Belgian export trade lags behind neighbours, despite government measures
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    Belgian export trade lags behind neighbours, despite government measures

    Seizures of heroin (4.4 tons), cannabis (16.8 tons) and opiates (8 tons) have also increased significantly compared to 2017. Credit: ©Arminius/Wikimedia

    Wage moderation policies introduced by the government of Charles Michel have mainly benefited shareholders, and have done little to remedy Belgium’s competitive disadvantage compared to its European neighbours, according to a new report produced by the National Bank of Belgium (NBB).

    The report looks at the international situation, and trends such as the shift of the centre of trade gravity towards Asian markets, and a U-turn in the trend towards tariff reductions caused by US trade policy and the uncertainty surrounding the future trading relations with a post-Brexit UK. Such changes mean “it has become harder for exporters to form any clear anticipation about the likely profitability of their activities,” the report says.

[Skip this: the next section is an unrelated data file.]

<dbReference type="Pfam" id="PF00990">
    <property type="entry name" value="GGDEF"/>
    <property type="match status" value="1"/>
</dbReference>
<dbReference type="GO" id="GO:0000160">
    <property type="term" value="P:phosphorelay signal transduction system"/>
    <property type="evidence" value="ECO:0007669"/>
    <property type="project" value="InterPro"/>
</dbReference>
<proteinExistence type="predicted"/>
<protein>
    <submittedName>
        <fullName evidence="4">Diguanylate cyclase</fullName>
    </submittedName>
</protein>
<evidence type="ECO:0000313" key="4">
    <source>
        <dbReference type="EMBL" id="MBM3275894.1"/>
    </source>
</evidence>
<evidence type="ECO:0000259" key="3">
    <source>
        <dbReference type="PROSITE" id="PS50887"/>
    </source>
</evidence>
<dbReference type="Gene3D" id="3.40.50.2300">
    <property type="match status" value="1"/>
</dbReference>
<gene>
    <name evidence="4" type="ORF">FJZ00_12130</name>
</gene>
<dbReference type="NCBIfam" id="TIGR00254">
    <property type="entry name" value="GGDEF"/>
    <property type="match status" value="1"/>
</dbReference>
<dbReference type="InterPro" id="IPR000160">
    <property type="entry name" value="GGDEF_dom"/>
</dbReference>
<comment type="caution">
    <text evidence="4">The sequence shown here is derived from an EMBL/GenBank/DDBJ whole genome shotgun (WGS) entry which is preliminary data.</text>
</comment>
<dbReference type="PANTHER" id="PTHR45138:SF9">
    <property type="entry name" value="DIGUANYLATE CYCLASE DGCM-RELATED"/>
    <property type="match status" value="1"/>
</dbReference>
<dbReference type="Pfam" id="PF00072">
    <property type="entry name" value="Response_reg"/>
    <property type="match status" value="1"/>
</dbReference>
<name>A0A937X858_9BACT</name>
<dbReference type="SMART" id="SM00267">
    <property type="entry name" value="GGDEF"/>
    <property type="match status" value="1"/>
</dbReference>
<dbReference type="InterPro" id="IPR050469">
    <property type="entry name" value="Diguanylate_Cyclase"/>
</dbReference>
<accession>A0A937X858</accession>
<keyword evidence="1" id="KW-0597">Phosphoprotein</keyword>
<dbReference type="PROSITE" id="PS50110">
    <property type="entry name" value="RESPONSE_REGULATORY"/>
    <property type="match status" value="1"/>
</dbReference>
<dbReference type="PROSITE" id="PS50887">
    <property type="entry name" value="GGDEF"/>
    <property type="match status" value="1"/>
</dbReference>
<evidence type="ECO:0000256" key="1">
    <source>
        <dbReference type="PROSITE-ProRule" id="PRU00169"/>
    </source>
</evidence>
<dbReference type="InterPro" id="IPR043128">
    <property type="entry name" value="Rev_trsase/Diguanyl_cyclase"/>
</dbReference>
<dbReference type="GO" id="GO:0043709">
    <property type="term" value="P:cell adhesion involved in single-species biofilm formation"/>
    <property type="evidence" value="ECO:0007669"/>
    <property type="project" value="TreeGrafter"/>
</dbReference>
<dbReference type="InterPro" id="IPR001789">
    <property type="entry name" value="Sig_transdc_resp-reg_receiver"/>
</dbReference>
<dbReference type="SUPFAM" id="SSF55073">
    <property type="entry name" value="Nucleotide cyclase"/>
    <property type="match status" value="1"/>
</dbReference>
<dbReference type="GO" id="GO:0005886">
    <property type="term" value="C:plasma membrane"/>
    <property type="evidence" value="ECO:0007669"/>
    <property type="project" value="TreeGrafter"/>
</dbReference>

Turning to Belgium, the report points out that Belgium’s small domestic economy and relative lack of natural resources make trade essential for the economy, and indeed Belgium comes third among EU member states for the share of trade in GDP, at about 80% behind only Luxembourg and Malta. Germany, by contrast, depends on exports for only 40% of its GDP.

    But Belgium’s export growth, about 2.3% in both goods and services, has lagged behind growth in its three main neighbouring countries: France (3%), Germany (3.7%) and the Netherlands (4%).

    Belgium’s problem has traditionally been ascribed to high wage costs in the form of social security contributions made by employers, and the relative inflexibility of the labour market in general. Those factors constitute a tax on experts, by making Belgium’s goods and services more expensive than those of its neighbours. The government of Charles Michel took various steps to try to lessen that disadvantage, but rather than bringing down costs, companies appear to have used the savings made to reward shareholders by paying out larger dividends.

    At this stage, it seems that the wage moderation policy introduced in recent years, intended in particular to promote Belgium’s cost competitiveness, has not managed to reverse the trend towards less dynamic exports and, as the corollary to that, to improve Belgium’s export performance,” the report concludes.

    Alan Hope
    The Brussels Times